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I have a polynomial

data Poly a = Poly [a]

I would like to be able to do something like fmap (take 3) polynomial but I can't since Poly isn't really a functor in that the f I use in fmap can only be of type [a] -> [b], not a -> b.

Is there an idiom or way I can express what I want?


EDIT: here is a function which does what I want

myMap :: ([a] ->[b]) -> P a -> P b
myMap f (P x) = P (f x)

usage:

*Main> myMap (take 3) (P [1..])
P [1,2,3]

You can see from the type sig that it's almost fmap, but not quite. I'm obviously capable of writing the code for myMap, but I just want to know if there's another idiom I should be using instead.

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What would you want fmap (take 3) polynomial to do? It doesn't make sense to me at all. — polynomial is simply a polynomial :: Poly CoeffType polynomial = Poly [a₁, a₂ ..]? –  leftaroundabout Sep 30 '11 at 23:15
    
@leftaroundabout: I've given some example code. –  Xodarap Sep 30 '11 at 23:59
    
As this is not really a canonical operation (how should the typeclass know it's a list and not e.g. an Array), I wouldn't make it any instance at all. I also wouldn't call it "some-map" but rather coeffsTransform or something like that. –  leftaroundabout Oct 1 '11 at 0:17
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2 Answers

up vote 9 down vote accepted

Since you allow any function to be applied to the list of coefficients, your data type only really serves two purposes.

  • You get extra type safety, since a Poly [a] is distinct from [a].
  • You can define different instances.

If you don't need either of these, you might as well use a type alias.

type Poly a = [a]

Now you can apply any list function on it directly.

If, on the other hand, you want a distinct type, you might find the newtype package useful. For example, given this instance.

instance Newtype (Poly a) [a] where
  pack = Poly
  unpack (Poly x) = x

You can now write things like

foo :: Poly a -> Poly a
foo = over Poly (take 3)

although this might be overkill if your myMap is sufficient for your purposes.


All this aside, I think that exposing the representation of your data type in such a way might not be a good idea in the first place, as it can leave the rest of your code intimately dependent on this representation.

This makes it harder to change to a different representation at a later time. For example, you might want to change to a sparse representation like

data Poly a = Poly [(a, Int)]

where the Int is the power of the term. I suggest thinking about what operations you want to expose, and limiting yourself to those. For example, it might make sense to have a Functor instance that works on a per-element basis.

instance Functor Poly where
    fmap f (Poly x) = Poly $ map f x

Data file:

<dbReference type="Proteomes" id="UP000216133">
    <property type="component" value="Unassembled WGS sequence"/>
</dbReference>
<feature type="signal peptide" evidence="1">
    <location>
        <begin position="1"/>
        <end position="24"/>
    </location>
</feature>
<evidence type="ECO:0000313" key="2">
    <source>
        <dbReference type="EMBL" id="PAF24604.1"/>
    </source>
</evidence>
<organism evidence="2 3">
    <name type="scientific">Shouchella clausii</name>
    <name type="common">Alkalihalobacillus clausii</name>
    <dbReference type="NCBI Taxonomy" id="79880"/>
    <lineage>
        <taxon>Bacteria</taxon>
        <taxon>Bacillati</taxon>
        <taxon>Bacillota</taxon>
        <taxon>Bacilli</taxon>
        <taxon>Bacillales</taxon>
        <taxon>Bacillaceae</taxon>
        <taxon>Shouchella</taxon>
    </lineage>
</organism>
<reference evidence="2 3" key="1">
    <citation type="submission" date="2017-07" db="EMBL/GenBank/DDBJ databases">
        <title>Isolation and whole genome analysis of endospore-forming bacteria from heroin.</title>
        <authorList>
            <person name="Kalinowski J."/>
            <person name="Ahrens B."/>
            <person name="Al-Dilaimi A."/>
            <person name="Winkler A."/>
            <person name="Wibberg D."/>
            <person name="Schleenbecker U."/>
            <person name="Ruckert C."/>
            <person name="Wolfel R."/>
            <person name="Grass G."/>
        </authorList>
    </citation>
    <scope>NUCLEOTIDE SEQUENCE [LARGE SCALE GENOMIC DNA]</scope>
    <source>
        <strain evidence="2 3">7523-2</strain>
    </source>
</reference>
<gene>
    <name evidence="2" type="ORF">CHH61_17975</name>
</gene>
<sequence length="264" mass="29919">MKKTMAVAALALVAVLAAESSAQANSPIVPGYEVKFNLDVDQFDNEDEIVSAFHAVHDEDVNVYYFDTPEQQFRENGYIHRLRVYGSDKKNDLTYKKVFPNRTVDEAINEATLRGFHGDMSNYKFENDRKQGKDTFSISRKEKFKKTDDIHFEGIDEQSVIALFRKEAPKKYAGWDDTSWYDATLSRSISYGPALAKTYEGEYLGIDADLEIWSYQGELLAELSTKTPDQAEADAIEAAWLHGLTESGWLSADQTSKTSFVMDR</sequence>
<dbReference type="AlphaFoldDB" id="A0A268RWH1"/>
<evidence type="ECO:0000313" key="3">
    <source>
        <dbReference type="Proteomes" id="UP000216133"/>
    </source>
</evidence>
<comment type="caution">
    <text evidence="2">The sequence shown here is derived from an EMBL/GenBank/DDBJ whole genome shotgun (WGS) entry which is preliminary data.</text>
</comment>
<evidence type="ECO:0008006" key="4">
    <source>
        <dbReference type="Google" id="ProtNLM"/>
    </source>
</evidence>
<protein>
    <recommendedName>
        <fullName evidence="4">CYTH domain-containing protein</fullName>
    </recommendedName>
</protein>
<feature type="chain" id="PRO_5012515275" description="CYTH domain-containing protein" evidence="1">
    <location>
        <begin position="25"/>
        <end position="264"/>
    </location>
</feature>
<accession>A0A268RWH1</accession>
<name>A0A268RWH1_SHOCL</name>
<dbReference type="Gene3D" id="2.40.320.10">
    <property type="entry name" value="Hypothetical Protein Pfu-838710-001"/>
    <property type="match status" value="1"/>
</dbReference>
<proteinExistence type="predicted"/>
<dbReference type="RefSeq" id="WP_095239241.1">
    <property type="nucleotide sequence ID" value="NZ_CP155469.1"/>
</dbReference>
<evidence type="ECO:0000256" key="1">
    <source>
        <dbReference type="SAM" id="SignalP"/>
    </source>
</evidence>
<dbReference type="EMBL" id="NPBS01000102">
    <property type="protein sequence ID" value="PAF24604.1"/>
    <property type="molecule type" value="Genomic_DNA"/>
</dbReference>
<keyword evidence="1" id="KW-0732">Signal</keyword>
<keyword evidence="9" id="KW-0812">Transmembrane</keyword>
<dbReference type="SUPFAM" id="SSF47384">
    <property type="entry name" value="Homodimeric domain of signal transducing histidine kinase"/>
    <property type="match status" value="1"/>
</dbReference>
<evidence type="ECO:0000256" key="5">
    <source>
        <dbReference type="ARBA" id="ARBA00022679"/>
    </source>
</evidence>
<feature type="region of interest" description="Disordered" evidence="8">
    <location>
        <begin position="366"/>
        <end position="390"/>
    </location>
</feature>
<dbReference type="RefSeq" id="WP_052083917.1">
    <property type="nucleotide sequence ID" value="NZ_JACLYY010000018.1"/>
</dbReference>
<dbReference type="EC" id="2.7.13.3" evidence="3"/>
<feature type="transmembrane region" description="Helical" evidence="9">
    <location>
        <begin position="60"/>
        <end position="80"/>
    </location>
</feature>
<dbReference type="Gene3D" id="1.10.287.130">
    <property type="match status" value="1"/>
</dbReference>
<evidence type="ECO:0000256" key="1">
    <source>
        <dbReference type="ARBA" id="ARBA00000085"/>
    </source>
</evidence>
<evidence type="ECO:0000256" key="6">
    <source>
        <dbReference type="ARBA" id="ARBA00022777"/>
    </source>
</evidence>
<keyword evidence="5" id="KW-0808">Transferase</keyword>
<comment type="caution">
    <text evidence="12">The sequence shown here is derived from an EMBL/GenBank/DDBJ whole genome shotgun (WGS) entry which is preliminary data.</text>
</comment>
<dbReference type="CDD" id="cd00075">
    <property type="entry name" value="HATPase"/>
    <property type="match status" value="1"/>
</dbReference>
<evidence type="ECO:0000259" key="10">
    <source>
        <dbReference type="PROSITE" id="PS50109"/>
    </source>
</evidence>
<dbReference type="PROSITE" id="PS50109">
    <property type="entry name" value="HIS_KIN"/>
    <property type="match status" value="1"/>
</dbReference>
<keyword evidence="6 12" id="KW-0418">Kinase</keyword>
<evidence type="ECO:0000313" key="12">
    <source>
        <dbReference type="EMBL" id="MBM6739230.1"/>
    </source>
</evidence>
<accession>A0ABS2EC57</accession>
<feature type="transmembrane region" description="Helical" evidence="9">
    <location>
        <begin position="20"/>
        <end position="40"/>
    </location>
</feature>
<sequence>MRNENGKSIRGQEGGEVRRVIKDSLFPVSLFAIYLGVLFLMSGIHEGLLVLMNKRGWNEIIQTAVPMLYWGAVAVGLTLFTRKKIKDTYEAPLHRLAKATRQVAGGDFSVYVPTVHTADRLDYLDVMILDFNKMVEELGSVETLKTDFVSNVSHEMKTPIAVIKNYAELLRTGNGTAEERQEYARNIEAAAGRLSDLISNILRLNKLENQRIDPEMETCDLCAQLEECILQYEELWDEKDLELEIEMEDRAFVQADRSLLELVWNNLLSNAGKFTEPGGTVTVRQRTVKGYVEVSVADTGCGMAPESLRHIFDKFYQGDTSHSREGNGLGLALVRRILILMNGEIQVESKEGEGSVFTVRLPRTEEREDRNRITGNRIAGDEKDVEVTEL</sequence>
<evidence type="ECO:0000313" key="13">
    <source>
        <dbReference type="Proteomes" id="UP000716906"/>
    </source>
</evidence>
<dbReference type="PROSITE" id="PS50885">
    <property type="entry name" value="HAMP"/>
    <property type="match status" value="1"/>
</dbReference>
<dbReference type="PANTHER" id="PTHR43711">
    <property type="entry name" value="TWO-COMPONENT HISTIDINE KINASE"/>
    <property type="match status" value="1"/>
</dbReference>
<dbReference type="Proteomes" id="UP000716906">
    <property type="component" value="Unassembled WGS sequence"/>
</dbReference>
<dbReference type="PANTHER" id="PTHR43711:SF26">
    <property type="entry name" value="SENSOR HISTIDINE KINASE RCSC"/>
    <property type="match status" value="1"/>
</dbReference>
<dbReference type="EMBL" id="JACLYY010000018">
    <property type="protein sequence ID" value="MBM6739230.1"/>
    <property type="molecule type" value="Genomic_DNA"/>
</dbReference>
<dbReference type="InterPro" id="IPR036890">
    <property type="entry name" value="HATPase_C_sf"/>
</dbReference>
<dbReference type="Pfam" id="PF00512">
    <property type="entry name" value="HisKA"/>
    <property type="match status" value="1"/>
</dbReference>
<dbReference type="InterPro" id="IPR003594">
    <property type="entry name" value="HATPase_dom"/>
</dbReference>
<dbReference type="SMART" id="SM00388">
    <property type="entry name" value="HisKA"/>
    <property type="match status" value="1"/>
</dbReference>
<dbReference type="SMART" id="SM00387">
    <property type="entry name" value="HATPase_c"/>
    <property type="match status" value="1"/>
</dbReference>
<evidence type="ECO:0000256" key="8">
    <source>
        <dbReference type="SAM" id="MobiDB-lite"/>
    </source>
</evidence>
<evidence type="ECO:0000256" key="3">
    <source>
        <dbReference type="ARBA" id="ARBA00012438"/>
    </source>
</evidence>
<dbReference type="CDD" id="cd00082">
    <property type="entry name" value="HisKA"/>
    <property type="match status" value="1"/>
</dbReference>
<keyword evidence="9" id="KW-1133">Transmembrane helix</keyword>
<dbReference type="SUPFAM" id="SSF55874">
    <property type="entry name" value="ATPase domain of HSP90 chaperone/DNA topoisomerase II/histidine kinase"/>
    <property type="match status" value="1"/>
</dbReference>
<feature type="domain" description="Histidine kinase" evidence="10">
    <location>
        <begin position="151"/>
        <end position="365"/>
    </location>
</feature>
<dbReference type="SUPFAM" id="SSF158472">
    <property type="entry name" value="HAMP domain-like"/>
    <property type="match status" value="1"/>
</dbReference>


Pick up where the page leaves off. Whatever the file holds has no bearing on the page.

Now, the change to the sparse representation leaves client code unchanged. Only the instance (and the handful of other functions that depend on the representation) will have to change.

instance Functor Poly where
    fmap f (Poly x) = Poly $ map (first f) x
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+1 Great advice! –  luqui Oct 1 '11 at 6:32
    
Thanks, it looks like numeric prelude uses fmap the way you specified. –  Xodarap Oct 2 '11 at 14:53
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This doesn't work but I thought it was interesting enough to share anyway:

{-#LANGUAGE GADTs #-}

data Poly a where
   Poly :: [b] -> Poly [b]

We now have a type Poly that's parameterized on a, but effectively a has to be a list:

~% ghci Poly.hs
GHCi, version 6.8.2: http://www.haskell.org/ghc/  :? for help
Loading package base ... linking ... done.
[1 of 1] Compiling Main             ( Poly.hs, interpreted )
Ok, modules loaded: Main.
*Main> :k Poly
Poly :: * -> *
*Main> :t Poly
Poly :: [b] -> Poly [b]
*Main> case Poly [1,2,3] of _ -> 0
0
*Main> case Poly 4 of _ -> 0

<interactive>:1:10:
    No instance for (Num [b])
      arising from the literal `4' at <interactive>:1:10
    Possible fix: add an instance declaration for (Num [b])
    In the first argument of `Poly', namely `4'
    In the scrutinee of a case expression: Poly 4
    In the expression: case Poly 4 of _ -> 0
*Main> case Poly True of _ -> 0

<interactive>:1:10:
    Couldn't match expected type `[b]' against inferred type `Bool'
    In the first argument of `Poly', namely `True'
    In the scrutinee of a case expression: Poly True
    In the expression: case Poly True of _ -> 0

Now we can try and write an instance of Functor for this type:

instance Functor Poly where
  fmap f (Poly x) = Poly (f x)

Couldn't match expected type `[b1]' against inferred type `b2'
  `b2' is a rigid type variable bound by
       the type signature for `fmap' at <no location info>
In the first argument of `Poly', namely `(f x)'
In the expression: Poly (f x)
In the definition of `fmap': fmap f (Poly x) = Poly (f x)

That's not going to work. Interestingly enough, we can't even really write myMap:

polymap f (Poly x) = Poly (f x)

If we try this we get

GADT pattern match in non-rigid context for `Poly'
  Tell GHC HQ if you'd like this to unify the context
In the pattern: Poly x
In the definition of `polymap': polymap f (Poly x) = Poly (f x)

Of course we can fix it with a type annotation:

 polymap :: ([a] -> [b]) -> Poly [a] -> Poly [b]

But without it, it's a similar problem to what fmap had. Functor just doesn't have anywhere to out this extra context of "I promise always to use lists", and indeed it can't really. You can always say undefined :: Poly Int for example. In short, I don't think there's really an idiom that could express this (actually, someone will probably come along with enough ghc extension magic to do it). Certainly not an existing one.

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